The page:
Fred Armisen Picks His Top 10 Beatles Songs: From “Penny Lane” to “Nowhere Man”

The actor, comedian and musician makes his picks in honor of the 50th anniversary of The Beatles' legendary 'Ed Sullivan Show' appearance

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If you ask Fred Armisen, “The Beatles or the Stones?” expect the actor, comedian and musician to always pick the Beatles. “I love everything about the Beatles, all the time,” he says.

That’s a sentiment that many people share, but long before the group became the Fab Four — back when the band was just starting out — no one would give them a record contract. It took their manager, Brian Epstein, months of behind-the-scenes machinations to get the band a record deal with EMI’s Parlophone subsidiary. The band — John Lennon, Paul McCartney, George Harrison and new drummer Ringo Starr — went into the studio and came out with their first singles “Love Me Do” and “P.S. I Love You,” which went on to top the U.K. charts. It’s a feat they repeated again and again and again.

Now, the Beatles are the best-selling act ever, selling 600 million albums worldwide and racking up 20 No. 1 U.S. singles, a Billboard record that still stands. No other entertainers in history have been as popular, as influential, as important or as groundbreaking.

In honor of the 50th anniversary of Beatlemania hitting the States — when the Fab Four stormed the set of the Ed Sullivan show, drawing 73 million viewers, and changed pop culture forever — TIME asked Armisen to choose his 10 favorite Beatles songs.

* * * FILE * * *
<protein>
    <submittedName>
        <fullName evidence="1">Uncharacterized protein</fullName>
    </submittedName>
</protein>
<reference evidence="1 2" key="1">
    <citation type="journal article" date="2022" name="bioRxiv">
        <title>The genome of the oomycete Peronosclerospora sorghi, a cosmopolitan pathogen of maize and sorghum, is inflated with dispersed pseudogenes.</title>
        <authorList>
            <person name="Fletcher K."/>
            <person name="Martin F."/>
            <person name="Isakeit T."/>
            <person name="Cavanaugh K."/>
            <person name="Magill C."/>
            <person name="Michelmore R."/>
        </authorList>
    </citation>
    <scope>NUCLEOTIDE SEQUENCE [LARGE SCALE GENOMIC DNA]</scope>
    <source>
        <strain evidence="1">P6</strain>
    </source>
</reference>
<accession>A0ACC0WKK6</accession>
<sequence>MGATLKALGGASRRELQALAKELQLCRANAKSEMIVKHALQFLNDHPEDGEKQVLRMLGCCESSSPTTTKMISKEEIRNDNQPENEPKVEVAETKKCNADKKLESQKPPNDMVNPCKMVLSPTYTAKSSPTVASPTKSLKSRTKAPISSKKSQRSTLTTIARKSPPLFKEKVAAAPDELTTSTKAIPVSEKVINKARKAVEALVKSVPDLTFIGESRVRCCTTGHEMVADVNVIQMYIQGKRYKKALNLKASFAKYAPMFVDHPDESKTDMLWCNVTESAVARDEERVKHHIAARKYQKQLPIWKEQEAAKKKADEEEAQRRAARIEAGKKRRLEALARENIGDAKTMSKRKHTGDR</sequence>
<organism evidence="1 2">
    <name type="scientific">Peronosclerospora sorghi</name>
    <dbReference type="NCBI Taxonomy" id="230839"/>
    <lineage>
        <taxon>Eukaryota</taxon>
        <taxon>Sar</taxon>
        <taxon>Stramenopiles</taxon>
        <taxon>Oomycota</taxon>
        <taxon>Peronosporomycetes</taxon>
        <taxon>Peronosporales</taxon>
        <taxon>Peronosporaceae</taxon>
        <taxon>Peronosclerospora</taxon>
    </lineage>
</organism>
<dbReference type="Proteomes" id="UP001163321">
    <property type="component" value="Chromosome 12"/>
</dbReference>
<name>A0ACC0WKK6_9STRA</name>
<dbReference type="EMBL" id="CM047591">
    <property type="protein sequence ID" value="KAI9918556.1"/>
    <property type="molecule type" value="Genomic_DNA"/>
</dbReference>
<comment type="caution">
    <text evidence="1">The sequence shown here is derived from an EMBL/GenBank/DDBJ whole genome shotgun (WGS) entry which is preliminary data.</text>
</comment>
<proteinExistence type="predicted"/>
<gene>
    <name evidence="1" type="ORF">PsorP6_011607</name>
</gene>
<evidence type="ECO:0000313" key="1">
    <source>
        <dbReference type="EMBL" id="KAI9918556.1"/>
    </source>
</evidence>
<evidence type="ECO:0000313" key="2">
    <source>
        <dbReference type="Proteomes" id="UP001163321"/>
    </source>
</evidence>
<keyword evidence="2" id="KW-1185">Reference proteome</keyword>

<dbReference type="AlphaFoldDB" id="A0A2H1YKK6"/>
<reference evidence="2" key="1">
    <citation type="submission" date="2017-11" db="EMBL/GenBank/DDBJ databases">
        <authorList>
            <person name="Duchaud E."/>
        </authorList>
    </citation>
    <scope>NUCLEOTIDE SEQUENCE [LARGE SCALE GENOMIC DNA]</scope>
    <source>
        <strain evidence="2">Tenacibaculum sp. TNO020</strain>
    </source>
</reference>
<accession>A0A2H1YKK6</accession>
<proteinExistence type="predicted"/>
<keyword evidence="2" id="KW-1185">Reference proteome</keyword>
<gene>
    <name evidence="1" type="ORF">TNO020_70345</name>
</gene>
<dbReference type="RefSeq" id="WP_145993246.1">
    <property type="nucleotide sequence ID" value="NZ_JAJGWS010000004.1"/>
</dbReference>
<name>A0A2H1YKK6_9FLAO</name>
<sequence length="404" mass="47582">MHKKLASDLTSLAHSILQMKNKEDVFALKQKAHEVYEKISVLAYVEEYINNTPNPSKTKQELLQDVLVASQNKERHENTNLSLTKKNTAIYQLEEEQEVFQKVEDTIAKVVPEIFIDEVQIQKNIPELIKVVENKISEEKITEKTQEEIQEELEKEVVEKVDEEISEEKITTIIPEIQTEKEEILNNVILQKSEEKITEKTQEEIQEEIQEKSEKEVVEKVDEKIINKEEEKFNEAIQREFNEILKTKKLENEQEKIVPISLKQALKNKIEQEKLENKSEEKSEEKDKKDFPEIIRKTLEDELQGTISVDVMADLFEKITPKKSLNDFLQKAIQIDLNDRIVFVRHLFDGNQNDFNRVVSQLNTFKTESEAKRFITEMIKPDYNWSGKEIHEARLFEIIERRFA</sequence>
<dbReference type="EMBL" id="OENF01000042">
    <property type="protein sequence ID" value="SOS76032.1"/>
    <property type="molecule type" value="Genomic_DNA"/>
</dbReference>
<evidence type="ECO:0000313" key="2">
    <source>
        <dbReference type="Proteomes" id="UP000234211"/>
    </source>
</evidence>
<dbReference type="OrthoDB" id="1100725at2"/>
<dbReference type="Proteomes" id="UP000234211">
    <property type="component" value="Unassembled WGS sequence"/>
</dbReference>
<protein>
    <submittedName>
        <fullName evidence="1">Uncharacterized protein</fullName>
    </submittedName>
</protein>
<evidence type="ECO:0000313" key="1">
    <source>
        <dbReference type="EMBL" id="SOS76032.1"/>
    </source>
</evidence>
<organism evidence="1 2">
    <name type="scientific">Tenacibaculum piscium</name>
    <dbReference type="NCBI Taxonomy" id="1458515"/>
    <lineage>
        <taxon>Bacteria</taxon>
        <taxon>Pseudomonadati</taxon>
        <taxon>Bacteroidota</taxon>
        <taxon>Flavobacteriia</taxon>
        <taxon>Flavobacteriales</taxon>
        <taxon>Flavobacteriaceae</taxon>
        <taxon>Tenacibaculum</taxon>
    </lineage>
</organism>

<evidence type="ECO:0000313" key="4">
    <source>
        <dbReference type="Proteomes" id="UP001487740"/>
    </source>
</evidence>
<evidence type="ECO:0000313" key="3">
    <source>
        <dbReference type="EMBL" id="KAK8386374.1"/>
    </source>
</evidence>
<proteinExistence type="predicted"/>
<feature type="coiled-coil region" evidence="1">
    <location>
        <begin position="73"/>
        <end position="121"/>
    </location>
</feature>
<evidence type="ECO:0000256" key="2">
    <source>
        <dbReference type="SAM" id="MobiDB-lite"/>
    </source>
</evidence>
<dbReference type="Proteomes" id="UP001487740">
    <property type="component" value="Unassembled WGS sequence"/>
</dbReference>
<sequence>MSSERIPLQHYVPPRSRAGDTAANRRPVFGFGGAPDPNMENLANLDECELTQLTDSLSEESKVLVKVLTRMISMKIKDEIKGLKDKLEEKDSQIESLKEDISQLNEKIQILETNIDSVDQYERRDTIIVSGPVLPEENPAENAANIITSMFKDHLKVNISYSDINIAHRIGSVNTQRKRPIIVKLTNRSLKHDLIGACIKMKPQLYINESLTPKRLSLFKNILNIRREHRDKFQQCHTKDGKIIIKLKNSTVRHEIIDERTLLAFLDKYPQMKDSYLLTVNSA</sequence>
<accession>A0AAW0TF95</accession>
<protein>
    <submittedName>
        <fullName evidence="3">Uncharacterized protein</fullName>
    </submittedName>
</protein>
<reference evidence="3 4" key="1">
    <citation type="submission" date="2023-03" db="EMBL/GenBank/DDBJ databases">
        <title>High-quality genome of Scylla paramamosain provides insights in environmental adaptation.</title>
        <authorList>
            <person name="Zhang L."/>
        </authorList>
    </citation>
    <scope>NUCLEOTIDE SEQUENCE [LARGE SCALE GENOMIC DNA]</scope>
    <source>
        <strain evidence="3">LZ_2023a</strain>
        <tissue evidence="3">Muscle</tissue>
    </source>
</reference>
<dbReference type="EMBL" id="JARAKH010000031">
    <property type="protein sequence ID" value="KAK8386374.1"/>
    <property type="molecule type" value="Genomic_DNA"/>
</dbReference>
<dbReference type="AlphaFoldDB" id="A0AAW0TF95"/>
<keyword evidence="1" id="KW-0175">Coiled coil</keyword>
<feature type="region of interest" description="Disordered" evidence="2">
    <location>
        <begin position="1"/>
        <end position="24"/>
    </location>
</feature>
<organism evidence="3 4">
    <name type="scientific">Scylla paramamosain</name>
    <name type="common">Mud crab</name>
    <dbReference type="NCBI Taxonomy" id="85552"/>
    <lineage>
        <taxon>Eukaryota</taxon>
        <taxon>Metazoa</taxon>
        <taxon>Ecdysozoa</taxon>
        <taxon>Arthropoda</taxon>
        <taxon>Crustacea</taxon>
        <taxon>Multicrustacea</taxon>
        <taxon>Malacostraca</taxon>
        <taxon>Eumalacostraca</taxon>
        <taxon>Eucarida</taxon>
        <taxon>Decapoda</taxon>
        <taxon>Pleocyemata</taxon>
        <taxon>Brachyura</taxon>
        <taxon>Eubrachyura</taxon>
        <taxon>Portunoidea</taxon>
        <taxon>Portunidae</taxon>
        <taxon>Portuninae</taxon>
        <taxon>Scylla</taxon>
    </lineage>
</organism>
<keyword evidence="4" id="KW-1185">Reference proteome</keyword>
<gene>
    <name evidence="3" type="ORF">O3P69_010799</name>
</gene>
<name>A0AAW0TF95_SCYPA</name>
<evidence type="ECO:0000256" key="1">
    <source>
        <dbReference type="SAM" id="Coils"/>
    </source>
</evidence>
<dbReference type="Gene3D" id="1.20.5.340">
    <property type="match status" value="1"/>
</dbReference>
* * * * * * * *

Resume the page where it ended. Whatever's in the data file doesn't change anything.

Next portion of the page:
“It’s All Too Much”

“Dear Prudence”

“Penny Lane”

“Baby You’re A Rich Man”

“A Day In The Life”

“Martha My Dear”

“Tomorrow Never Knows”

“Nowhere Man”

“Helter Skelter”

“And Your Bird Can Sing”

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I notice every song Armisen picked except Nowhere Man was recorded between 1966-1968. That points to one challenge in choosing a favorite Beatles song. It's not just about the best tune, but which era one favors. Some may have a preference for the sweet, simple Beatlemania harmonies of 1962-1964, others may prefer the Dylanesque folk rock of Help and  Rubber Soul. Then there's the early psychedelia of Rain and Revolver, or the late psychedlia  of Magical Mystery Tour. Maybe it's the intimate singer-songwriter and bluesy, hard-rocking efforts of the White Album that does it for you. Or the masterfully produced song cycle on the second side of Abby Road. Like Armisen, my soft spot is the psychedelic and singer-songwriter era of 1966-1968, since I think it represented the Beatles at their most innovative. Having said that, I can understand his selecting Baby You're a Rich Man and It's All Too Much as these  obscure songs allow us to appreciate features of their psychedelic period that we now overlook in  overplayed songs like All You Need is Love. Still ,it's hard to argue that either of those two songs were as fully realized as Strawberry Fields or I Am The Walrus.


There can never never ever be a permanent top 10 from their songs; It'd be like choosing one part of one's brain as a favourite in comparison to others. But, these could meet the criterion of "my most favourite10" on most days : Because; Fool On The Hill; She's Leaving Home; Penny Lane; A Day In The Life; With A Little Help From My Friends; Something; Yesterday; Strawberry Fields Forever; Hello Goodbye.


This a great list!!! I especially love that you picked the glorious Martha My Dear and Tomorrow Never Knows. I could have picked 10 different songs than the ones on this list, too, but then that's what's great about the Beatles. Such a deep catalog.


Interesting choices.  Tomorrow Never Knows and Day in the Life would definitely make my Top 10 and maybe It's All Too Much, which I think is way overlooked.  Dear Prudence is also vastly underrated.